Making Sense of the Changing Canadian Environmental Assessment Landscape – Part 2

May 27, 2019

In November 2018 we wrote about the proposed federal Impact Assessment Act. In this article we discuss the proposed regulations under the new Act for designating the types of projects that will be subject to federal environmental review and the information requirements and timelines for those reviews. These regulations will not be finalized until after the Act has received Royal Assent, but consultation on the proposed regulations is open until May 31.

This article provides a synopsis of the proposed regulations and some interpretations.

Regulations Designating Physical Activities (Project List)

Although both proposed regulations will affect federal environmental assessment, the Regulations Designating Physical Activities arguably has the greatest implication for developers because this “Project List” determines the thresholds requiring federal impact assessment.

The discussion paper on this regulation describes the project types that are proposed for inclusion on the Project List and the approach used to create the list, which is intended to capture major projects with the greatest potential for adverse effects on areas of federal jurisdiction (Section 7 of the new Act). The proposed thresholds continue to be based on easily measured metrics such as production capacity and are listed by project type or based on the location of a project on federal lands and in protected areas. A review of the Project List is proposed every five years.

The discussion paper describes the types of projects that will be triggered (i.e., subject to federal EIA), and includes a multi-page table that compares existing and proposed thresholds. Although it was widely expected that the revised thresholds under the Impact Assessment Act would increase the number and type of projects subject to federal EIA, relative to the Canadian Environmental Assessment Act 2012, this does not appear to be the case. Many thresholds from the CEAA 2012 legislation remain the same or have been subject to minor changes classified as “Technical Amendments” to wording or units to increase clarity. Some thresholds have been increased, thus capturing fewer projects (including for pipelines, mining, and transportation). Some thresholds have been decreased or are new, thus capturing more projects. For example, new thresholds will require federal EIA for wind power projects in marine or fresh water (for ten or more turbines). Also, port/causeway and airport thresholds are new or substantially amended so as to capture more projects. Some of the thresholds have exceptions based on the conduct of (and consistency with) a regional assessment; and in the case of oil sands development, consistency within a legislated hard cap on greenhouse gas emissions.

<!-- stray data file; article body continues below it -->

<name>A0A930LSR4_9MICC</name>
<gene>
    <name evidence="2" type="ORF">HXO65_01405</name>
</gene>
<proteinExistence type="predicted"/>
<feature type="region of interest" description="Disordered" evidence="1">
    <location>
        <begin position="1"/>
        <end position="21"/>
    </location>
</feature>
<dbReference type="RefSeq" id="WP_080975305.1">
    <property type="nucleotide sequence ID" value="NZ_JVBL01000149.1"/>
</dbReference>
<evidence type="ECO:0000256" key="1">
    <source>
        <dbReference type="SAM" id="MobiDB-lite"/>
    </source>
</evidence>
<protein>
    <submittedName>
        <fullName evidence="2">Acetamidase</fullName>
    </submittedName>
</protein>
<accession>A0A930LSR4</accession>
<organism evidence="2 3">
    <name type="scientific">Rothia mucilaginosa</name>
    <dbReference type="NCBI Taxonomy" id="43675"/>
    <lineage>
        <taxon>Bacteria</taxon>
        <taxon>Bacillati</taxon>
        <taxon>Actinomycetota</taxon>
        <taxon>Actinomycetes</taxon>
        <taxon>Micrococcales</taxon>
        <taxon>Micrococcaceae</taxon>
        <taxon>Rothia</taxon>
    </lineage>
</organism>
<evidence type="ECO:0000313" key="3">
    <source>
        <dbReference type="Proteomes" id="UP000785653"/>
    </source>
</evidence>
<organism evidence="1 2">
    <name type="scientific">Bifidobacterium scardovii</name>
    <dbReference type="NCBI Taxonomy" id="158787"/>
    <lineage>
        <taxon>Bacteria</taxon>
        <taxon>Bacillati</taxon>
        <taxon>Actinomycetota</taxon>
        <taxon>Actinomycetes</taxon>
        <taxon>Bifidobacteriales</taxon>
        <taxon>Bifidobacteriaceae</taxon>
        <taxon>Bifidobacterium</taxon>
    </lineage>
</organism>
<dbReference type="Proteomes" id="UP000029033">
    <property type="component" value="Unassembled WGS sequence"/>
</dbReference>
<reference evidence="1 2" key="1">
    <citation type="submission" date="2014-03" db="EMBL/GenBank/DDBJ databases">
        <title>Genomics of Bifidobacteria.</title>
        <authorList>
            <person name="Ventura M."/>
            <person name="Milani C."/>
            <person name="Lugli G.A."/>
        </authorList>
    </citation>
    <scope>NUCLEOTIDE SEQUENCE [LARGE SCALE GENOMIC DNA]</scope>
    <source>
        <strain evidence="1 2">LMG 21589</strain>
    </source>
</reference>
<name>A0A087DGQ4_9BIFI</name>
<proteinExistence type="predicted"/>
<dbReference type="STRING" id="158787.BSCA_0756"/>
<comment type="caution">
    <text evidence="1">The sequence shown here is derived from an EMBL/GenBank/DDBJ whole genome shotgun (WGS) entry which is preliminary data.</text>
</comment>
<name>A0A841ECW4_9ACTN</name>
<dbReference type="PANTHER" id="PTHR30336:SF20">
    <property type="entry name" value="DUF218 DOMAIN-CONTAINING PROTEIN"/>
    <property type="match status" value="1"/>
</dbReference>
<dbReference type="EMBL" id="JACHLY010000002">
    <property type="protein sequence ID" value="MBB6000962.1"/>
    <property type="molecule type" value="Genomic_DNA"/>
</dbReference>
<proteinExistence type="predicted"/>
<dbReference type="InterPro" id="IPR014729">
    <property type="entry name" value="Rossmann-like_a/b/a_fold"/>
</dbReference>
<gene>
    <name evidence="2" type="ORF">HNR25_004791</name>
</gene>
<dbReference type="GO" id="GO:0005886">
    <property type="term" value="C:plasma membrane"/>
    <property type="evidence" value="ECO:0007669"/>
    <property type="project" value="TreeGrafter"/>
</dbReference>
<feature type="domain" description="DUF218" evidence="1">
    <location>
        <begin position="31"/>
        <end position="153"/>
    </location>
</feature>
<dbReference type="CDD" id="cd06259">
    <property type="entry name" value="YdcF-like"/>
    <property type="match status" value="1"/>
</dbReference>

Information Requirements and Time Management Regulations

The Information Requirements and Time Management Regulations discussion paper explains how information and timelines will be managed, and when and how lifecyle regulators such as the National Energy Board and Canadian Nuclear Safety Commission will participate in the assessment process.

Timelines for review phases presented in the discussion paper have not changed from the 2018 Technical Guide to the proposed impact assessment system. Proposed timeframes within each review phase are:

Early Planning Phase

  • The time limit is 180 days.
  • Ministerial referral to a panel will be no later than 45 days after the end of the Early Planning Phase.

Impact Statement Phase